Is an iPhone a product or service?


Apple is again the world’s most valuable global brand this year at US$247 billion, the latest BrandZ Top 100 Most Valuable Global Brands study reveals. Why is this? This blog will suggest the reasons behind apple’s success in understanding its approach to product, brand and new product development.

Is the iPhone a product or service?

Products are goods or services (Iacobucci, 2013) which are essentially differentiated as tangible or intangible, although there is a continuum from completely tangible to absolutely intangible.

The search, experience, credence line of the continuum is particularly relevant to the iPhone. Clearly the device is a tangible product however I suggest that the purchase of an iPhone is more about experience and credence than the product itself. (?link to definitions). To use the analogy of Charles Revlon, “in the factory we make cosmetics, in the store wScreen Shot 2016-04-18 at 12.17.12 PMe sell hope” (Iacobucci, 2013). In line with this apple is making iPhones in its factories but in the words of CEO Tim Cook, “We built the iPhone for you, our customers, it is a deeply personal device, it is an extension of ourselves” (Apple CEO, Tim Cook).


What is the Apple’s brand approach?

As the worlds most valuable brand Apple has positioned itself as a ‘benefits’ company, focusing on emotions, that has cleverly leveraged the customer benefits of branding.  By using the umbrella brand approach the Apple brand is linked with all our purchases. Apple was strategic in changing its name from Apple Computers to Apple Inc in 2007, when launching the iPhone, turning its brand into a highly recognisable commodity that we all must have in order to enhance our lives.

Whilst other smart phones have moved into the market they have been unable to reach number one status. The Australian Financial Review quarterly sales figures have shown Australians’ love affair with Apple’s iPhone continues to blossom, with sales jumping 31 per cent in the quarter, at the expense of chief rival Samsung, and other suppliers running Google’s Android operating system.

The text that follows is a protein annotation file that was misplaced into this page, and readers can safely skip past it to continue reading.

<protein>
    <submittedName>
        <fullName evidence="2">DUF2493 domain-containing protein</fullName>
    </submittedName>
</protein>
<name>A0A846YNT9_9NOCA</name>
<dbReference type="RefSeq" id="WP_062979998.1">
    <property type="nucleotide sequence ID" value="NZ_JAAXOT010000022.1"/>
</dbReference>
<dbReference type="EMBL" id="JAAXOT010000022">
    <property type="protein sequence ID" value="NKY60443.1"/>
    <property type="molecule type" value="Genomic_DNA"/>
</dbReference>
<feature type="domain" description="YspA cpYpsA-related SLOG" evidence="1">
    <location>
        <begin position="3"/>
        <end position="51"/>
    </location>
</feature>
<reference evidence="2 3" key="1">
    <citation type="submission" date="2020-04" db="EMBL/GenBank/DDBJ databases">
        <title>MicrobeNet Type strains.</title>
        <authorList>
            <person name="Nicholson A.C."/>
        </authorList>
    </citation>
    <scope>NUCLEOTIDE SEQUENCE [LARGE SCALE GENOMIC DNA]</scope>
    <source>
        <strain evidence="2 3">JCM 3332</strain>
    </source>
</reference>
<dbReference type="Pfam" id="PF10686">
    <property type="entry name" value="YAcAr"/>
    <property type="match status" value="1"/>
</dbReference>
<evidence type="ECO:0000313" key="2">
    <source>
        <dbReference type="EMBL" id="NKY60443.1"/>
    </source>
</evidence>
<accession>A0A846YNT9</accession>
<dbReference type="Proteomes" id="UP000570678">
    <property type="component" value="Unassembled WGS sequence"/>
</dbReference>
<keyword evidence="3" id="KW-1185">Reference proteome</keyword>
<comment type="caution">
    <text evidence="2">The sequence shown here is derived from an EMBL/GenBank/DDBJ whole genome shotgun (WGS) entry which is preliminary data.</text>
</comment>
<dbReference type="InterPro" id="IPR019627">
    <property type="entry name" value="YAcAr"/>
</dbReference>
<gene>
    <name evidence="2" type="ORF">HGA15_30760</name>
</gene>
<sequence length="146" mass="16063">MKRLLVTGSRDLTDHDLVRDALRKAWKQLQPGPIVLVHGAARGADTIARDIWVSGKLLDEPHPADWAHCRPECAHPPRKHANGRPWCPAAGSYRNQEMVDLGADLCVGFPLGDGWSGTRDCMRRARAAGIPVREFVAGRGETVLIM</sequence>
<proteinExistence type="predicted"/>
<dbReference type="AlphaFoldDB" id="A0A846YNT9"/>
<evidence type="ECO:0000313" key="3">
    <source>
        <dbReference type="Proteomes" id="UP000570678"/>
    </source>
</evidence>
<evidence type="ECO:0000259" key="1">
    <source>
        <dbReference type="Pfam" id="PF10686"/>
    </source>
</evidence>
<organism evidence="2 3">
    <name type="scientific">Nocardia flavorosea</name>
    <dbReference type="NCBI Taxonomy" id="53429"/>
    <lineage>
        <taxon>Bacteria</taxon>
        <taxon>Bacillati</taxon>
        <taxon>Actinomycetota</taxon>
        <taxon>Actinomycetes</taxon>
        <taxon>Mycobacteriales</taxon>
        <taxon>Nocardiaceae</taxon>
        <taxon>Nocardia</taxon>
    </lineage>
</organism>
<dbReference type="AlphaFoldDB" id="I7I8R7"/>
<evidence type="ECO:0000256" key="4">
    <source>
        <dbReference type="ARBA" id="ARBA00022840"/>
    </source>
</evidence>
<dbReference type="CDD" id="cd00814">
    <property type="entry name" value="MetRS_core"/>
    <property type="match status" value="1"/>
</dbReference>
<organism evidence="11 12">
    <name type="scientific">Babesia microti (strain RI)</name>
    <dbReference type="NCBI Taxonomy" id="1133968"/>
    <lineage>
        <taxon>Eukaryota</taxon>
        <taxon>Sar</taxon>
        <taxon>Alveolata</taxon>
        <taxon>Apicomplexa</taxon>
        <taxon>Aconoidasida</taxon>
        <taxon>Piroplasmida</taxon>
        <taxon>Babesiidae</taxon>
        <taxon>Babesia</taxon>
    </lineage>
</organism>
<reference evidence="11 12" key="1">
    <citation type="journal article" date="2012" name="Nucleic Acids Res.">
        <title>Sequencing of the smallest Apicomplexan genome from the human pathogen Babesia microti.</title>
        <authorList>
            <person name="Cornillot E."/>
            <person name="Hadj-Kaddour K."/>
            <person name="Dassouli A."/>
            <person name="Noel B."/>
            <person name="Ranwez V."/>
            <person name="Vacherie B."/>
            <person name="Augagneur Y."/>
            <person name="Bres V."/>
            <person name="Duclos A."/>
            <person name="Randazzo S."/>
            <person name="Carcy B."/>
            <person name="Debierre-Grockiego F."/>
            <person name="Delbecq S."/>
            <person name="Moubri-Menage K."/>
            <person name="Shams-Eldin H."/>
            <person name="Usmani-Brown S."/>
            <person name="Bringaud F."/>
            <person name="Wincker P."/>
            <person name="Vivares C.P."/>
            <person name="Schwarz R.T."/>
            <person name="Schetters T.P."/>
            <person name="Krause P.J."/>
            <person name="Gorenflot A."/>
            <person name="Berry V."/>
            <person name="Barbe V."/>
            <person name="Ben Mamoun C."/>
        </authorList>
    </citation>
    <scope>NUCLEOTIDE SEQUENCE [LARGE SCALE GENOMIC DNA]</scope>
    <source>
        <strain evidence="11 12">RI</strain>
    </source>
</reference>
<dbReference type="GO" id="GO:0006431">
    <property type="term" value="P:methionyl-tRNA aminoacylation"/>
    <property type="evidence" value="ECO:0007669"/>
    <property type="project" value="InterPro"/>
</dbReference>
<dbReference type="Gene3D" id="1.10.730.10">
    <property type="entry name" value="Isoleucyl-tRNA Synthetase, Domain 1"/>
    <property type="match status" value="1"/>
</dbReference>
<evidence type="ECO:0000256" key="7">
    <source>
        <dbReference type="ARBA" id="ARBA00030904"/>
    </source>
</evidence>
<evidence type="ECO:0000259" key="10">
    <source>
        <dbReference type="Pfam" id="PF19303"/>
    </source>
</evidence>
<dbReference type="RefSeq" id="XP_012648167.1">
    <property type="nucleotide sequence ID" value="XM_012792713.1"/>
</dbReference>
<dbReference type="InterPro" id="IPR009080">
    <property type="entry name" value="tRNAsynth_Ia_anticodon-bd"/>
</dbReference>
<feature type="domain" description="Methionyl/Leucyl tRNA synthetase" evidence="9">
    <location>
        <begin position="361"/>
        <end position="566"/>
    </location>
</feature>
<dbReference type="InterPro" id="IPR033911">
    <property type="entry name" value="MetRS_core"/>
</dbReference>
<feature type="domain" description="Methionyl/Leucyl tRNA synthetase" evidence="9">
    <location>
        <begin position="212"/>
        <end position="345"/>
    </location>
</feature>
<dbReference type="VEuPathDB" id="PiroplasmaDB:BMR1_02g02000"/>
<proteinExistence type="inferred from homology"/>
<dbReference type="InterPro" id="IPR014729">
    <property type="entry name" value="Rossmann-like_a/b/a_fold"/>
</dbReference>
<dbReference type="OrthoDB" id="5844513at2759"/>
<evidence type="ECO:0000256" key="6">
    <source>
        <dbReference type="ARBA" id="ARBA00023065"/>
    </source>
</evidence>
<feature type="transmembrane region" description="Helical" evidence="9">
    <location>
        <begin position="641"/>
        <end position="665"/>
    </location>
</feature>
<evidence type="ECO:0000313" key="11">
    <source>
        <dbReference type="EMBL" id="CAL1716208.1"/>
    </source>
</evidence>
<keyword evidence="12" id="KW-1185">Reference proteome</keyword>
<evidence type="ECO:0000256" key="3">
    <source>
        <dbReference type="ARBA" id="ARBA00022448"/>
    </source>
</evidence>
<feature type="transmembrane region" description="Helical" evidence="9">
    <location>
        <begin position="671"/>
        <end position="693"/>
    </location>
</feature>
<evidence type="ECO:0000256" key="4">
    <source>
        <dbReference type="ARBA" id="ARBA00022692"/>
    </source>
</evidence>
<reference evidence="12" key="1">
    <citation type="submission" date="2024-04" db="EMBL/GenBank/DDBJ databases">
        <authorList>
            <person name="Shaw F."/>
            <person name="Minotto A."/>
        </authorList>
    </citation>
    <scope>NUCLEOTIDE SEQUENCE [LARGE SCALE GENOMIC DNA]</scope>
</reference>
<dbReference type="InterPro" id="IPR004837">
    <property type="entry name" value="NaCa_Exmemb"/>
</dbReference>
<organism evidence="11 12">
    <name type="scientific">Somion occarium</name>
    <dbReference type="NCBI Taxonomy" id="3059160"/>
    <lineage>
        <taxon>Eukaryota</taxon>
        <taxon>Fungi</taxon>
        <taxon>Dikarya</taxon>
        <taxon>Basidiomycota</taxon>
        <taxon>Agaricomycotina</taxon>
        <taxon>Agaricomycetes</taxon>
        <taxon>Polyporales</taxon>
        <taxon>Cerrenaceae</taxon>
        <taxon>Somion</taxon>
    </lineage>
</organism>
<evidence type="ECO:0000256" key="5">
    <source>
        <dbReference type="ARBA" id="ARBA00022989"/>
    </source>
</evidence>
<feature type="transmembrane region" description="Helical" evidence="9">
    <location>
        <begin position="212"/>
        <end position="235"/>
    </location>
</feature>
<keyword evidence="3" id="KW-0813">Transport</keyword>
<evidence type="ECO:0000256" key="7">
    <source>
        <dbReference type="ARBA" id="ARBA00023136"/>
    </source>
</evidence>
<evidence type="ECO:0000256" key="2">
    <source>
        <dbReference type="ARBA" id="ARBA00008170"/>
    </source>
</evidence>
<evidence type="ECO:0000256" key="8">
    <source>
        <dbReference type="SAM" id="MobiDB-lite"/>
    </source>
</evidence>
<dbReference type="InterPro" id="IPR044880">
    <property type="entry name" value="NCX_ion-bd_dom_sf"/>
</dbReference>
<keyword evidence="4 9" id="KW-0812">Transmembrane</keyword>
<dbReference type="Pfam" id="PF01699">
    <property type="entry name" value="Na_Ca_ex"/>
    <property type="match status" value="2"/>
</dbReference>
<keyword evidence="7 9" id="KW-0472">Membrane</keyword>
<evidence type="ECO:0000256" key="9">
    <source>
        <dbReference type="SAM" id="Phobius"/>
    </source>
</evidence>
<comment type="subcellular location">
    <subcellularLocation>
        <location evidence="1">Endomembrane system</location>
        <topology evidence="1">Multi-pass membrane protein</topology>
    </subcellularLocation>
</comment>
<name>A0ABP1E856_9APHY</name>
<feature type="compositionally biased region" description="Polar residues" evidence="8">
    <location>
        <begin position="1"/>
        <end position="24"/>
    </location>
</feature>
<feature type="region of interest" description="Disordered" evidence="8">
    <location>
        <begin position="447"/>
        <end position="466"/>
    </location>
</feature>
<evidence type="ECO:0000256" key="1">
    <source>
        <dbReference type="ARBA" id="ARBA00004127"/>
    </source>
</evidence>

I suggest this is due to the this intangible element, that Apple have focussed on and leveraged that you can’t get from another device. Whilst other smart phones have moved into the market  they have not been able to develop the ‘extension of ourselves’ that Tim Cook described. What do you think?

What role do new products play in Apple’s success?

Brands develop new products for many reasons such as being consistent with an innovative image and responding to the macro environment (Iacobucci, 2013). In the iPhone market you could assert that Apple has become the macro environment, and the word Apple has become synonymous with innovation.

New products are like contagious diseases (Iacobucci, 2013), once one person on your circle ‘talks it up’ others purchase it and the cycle goes on. Apple have maximised this diffusion process like an epidemic. The queues outside the Apple stores pending the release of a new product are testament to this. Apple manages to convince us every time of the relative advantage of the newest product. Why aren’t you out queuing for the imminent release of the iPhone 7 now? Although it is still a few months away.

Jason But in his blog in 2013 suggested that the iPhone could end up in the same situation as the Blackberry, dead and buried. Three years on you would have to say he was wrong.

As they celebrate their 40 year anniversary they have become a company that none of us can imagine living without.

One last thing, why is it still called a phone? It seems a long way from Alexander Graham Bell’s innovation.

Therese Cotter: Student ID 214407067

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